On Friday afternoon, with a crowd of approximately forty people, Smith College held a one-day symposium that discussed the issue of diversity and identity in video games.
The symposium was hosted and moderated by Jennifer Malkowski, assistant professor of film and media studies at Smith College and a co-editor of the book “Gaming Representation: Race, Gender and Sexuality in Video Games.”
Featured speakers included Lisa Nakamura, Soraya Murray, Bonnie Ruberg and TreaAndrea Russworm, all four of whom were also contributors to “Gaming Representation: Race, Gender, and Sexuality in Video Games.” The symposium consisted of presentations from each speaker, a moderated panel with all four contributors and a closing keynote from Nakamura.
The overall theme of the symposium was that minority groups, particularly Black women, are ostracized from video games by men, and that video games themselves do not represent minorities enough in both character and story variety. The panelists argued that the video game industry, and potentially society too, would benefit greatly from an increased focus on diversity in video games.
“Using some of those conventions to create and generate those emotions around sadness, around tragedy, around trying to generate empathy,” said Russworm, an associate professor in the UMass English department, “I wonder if that is a way for the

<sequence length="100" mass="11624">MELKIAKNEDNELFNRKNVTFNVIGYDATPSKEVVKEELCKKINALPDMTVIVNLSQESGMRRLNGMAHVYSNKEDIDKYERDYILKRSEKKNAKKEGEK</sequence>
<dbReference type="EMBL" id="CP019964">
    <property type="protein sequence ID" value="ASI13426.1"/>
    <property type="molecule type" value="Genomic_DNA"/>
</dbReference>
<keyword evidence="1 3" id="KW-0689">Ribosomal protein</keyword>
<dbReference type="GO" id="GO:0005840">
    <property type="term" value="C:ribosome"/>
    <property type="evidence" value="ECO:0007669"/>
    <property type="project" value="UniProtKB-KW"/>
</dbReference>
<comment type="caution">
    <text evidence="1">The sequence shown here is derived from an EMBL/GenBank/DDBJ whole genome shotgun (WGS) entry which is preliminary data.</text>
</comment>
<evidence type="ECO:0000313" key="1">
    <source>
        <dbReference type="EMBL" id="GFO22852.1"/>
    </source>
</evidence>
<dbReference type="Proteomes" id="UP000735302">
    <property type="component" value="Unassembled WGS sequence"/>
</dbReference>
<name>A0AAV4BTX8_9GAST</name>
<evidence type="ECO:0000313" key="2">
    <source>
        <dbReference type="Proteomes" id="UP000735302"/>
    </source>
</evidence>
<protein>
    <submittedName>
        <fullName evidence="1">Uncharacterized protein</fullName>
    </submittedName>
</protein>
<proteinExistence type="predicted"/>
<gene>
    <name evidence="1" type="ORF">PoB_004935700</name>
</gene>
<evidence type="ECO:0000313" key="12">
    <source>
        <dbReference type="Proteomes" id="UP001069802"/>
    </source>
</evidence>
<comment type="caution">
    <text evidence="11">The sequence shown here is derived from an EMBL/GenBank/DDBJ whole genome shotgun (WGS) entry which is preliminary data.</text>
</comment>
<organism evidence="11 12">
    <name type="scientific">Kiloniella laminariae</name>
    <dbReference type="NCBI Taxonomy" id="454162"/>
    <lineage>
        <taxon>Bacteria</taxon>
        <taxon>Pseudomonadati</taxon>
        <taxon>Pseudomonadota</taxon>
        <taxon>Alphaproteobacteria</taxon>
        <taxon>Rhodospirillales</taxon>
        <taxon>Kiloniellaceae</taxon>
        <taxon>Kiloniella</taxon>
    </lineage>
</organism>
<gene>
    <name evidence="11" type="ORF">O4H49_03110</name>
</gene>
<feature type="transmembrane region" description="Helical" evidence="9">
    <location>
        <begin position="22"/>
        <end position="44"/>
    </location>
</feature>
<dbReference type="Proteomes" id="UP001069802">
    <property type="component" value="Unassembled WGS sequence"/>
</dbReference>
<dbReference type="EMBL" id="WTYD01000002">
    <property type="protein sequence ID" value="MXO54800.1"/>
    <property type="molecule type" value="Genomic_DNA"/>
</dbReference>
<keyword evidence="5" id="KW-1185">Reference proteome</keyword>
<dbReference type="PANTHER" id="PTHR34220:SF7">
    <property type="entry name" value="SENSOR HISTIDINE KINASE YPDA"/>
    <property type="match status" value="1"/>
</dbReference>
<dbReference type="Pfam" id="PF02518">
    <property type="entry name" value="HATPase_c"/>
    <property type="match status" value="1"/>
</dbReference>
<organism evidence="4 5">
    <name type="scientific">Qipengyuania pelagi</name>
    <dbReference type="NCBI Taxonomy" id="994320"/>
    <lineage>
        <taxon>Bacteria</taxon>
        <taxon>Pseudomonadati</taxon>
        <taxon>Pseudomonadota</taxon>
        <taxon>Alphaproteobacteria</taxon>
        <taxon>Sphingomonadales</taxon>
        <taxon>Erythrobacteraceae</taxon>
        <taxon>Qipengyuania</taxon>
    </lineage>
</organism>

industry…to sort of prove itself.”
The panelists emphasized the hardships that women and vocal opponents to an apparent lack of diversity in videogames go through. Ruberg, a provost’s postdoctoral scholar at the University of Southern California, said, “I’ve been writing and speaking about games publically for about 12 years, and I used to get death threats all the time, literal, physical, written death threats sent to the editors of the publications I worked on, and this is not just me.”
Following the panel, Nakamura, a Gwendolyn Calvert Baker collegiate professor in the department of American cultures at the University of Michigan, Ann Arbor, gave the closing keynote, in which she asserted that women are put into the low-pay, tech oversight jobs, such as monitoring Facebook posts. She also explained how women are often blamed for the hate they receive from fellow gamers, which can create a feeling of hostility for minority gamers.
“On the other hand, games model an extinctive environment where [it is possible for] women of color, both as players and workers…to articulate exclusion,” Nakamura said.
Isabel Bagger, an undeclared freshman at Smith College, felt the symposium gave her a new perspective. She said, “I didn’t realize that this aspect of
, the diversity and the identity issues, were really being talked about this way.”
To close her keynote, Nakamura offered the website HeartMob as a way to both give and receive support for those affected by online harassment. HeartMob provides a support system made up of other users that victims of harassment can turn to for help.
Murray, an assistant professor of film & digital media at the University of California, Santa Cruz, also emphasized the importance of looking to other forms of media to find diverse stories. She said, “People lead incredible, complicated lives and have these bifurcated identities and you would never know that exists if you just look at video games.”
Will Mallas can be reached at [email protected]